On November 3, Oregonians decided on something more than their choice for the president of the United States; they chose to decriminalize personal use of heroin, methamphetamine, LSD, oxycodone and other hard drugs.
“Today’s victory is a landmark declaration that the time has come to stop criminalizing people for drug use,” said Kassandra Frederique, executive director of the Drug Policy Alliance, which led the initiative. According AP News, “The Oregon Academy of Family Physicians,” who support the measure, said that “One in 11 Oregonians is addicted to drugs.” We’re not talking about recreational, occasional use of marijuana; we are talking about addiction to hard drugs, the kinds that make you commit crimes just in order to get another dose, and to do it every day. One out of eleven people in Oregon are in that state.
“When the chasm between our growing narcissism and compulsory connection to people becomes unboreable, we seek refuge. Some find it in violence, others in various forms of escapism, including substance abuse, and most everyone finds it in depression.”
As I see it, the authorities don’t want these people clean; they want them dead. And until they die, they want to keep them from harming other people, so they will allow them to get their daily dose until they stone themselves away. Sooner, rather than later, the state will realize that it’s best to open distribution centers just like today’s soup kitchens, dispense each one their daily dose, and send them back happy and off the streets, away from the (dwindling) regular population.
The Oregon decision also states that “Instead of going to trial and facing possible jail time, a person would have the option of paying a $100 fine or attending new ‘addiction recovery centers’ funded by millions of dollars of tax revenue from Oregon’s legalized, regulated marijuana industry.” However, I don’t think anyone is taking this part of the decision seriously, for two reasons: 1. If drug addicts had $100 they would buy drugs with them, not pay fines. 2. No one truly recovers from drug addiction. And because of it, the authorities are trying to keep them quiet until they wither away.
I can understand why the state would want to put out drug addicts. From the perspective of the authorities, the world is already grossly overpopulated, so tacit culling is the most reasonable solution. If we don’t see a reason for having that many people in the world, then we should find a (preferably) humane way of shrinking the population.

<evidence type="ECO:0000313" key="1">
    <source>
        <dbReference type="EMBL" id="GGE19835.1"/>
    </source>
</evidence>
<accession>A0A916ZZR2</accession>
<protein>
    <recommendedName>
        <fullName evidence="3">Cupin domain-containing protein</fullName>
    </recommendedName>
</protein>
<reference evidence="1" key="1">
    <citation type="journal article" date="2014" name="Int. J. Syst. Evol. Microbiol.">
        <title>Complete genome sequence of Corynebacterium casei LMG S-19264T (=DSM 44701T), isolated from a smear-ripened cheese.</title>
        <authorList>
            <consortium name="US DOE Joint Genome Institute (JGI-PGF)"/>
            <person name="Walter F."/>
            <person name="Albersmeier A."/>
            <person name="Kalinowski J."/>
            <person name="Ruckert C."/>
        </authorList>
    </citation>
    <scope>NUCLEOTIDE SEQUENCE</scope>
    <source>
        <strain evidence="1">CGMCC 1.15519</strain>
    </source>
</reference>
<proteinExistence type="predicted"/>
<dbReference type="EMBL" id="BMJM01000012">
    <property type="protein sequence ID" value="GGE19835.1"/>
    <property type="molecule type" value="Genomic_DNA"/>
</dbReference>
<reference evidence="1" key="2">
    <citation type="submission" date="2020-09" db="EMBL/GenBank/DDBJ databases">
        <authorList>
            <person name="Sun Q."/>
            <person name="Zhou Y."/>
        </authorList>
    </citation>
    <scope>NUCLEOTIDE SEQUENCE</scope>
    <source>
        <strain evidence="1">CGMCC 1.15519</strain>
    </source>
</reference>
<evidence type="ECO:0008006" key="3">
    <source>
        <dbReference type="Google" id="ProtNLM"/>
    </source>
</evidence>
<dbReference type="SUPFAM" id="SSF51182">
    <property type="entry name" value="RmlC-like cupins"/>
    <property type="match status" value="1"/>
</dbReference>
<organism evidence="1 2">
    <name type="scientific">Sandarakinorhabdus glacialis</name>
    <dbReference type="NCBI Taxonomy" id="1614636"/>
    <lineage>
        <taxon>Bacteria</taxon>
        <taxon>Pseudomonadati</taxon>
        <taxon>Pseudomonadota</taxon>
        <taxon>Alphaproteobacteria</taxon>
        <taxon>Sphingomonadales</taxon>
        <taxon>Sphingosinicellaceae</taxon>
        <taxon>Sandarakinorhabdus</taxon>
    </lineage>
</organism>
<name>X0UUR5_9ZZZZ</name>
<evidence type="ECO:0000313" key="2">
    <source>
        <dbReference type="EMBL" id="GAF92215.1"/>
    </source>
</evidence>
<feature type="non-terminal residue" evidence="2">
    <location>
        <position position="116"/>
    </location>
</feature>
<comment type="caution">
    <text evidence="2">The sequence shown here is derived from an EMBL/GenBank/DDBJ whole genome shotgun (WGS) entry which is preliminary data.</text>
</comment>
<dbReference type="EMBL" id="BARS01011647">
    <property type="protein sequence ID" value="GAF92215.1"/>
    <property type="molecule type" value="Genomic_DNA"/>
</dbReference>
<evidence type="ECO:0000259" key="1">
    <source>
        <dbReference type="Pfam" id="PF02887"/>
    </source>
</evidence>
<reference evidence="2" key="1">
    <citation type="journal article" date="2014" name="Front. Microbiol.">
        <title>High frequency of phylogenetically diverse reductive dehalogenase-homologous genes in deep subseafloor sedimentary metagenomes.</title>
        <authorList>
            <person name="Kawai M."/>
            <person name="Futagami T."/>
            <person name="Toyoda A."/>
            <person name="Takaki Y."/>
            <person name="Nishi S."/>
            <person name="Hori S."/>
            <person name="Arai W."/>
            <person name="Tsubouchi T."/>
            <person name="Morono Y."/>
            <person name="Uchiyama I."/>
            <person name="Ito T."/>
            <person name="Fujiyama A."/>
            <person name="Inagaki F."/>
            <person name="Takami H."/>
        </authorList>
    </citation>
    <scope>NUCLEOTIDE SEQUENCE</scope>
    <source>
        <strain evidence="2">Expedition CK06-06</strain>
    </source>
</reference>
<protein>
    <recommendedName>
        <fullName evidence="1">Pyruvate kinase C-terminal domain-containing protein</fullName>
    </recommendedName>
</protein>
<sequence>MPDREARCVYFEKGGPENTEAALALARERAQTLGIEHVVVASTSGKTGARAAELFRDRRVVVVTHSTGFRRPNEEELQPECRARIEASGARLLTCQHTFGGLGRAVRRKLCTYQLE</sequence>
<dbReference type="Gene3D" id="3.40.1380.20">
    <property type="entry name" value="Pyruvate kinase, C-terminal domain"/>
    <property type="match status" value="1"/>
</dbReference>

But there is a reason why we are here. Humanity is becoming more crowded precisely because we are meant to connect, not to stay apart in our own little slots. Our unwillingness to connect is why we suffer, since reality is forcing us to be in constant contact with people, while our antagonism toward people grows relentlessly. When the chasm between our growing narcissism and compulsory connection to people becomes unbearable , we seek refuge. Some find it in violence, others in various forms of escapism, including substance abuse, and most everyone finds it in depression.
There is only one solution to this mess: education toward connection. There is a reason why so many people, with such different views and attitudes to life, exist in the world. If we look at the world from a bird’s eye view, we will find that what we experience as dissonance is actually diversity. From a higher perspective, the contradictions on the ground create a beautiful, rich embroidery of colors and streams that weave together to become the fabric of life. Imagine oceans without land, mountains without valleys, forests without deserts, males without females, life without death, summer without winter or fall without spring. Everything we know about life comes from distinguishing one thing from its opposite. Life is not one state; it is the flow between them, from one extreme to the other.
If we were aware of it, and if we knew that this diversity is here for us to enjoy, we would be grateful for the things that irritate us because they are different from us. In fact, we wouldn’t feel them as irritation but as life’s pulse, telling us when it’s time to stream on to the next phase. Our struggle with life would be over and we would not need to run away from it. We would realize what is our purpose in being here—to grasp life in all its depth and richness—and we would never want to get away.
There is no solution to substance abuse except to show people that they are here in order to connect with one another in gratitude, and especially toward those who are different from us since we and they together make the stream of life flow. Alone, each of us is nothing. Together, we are life.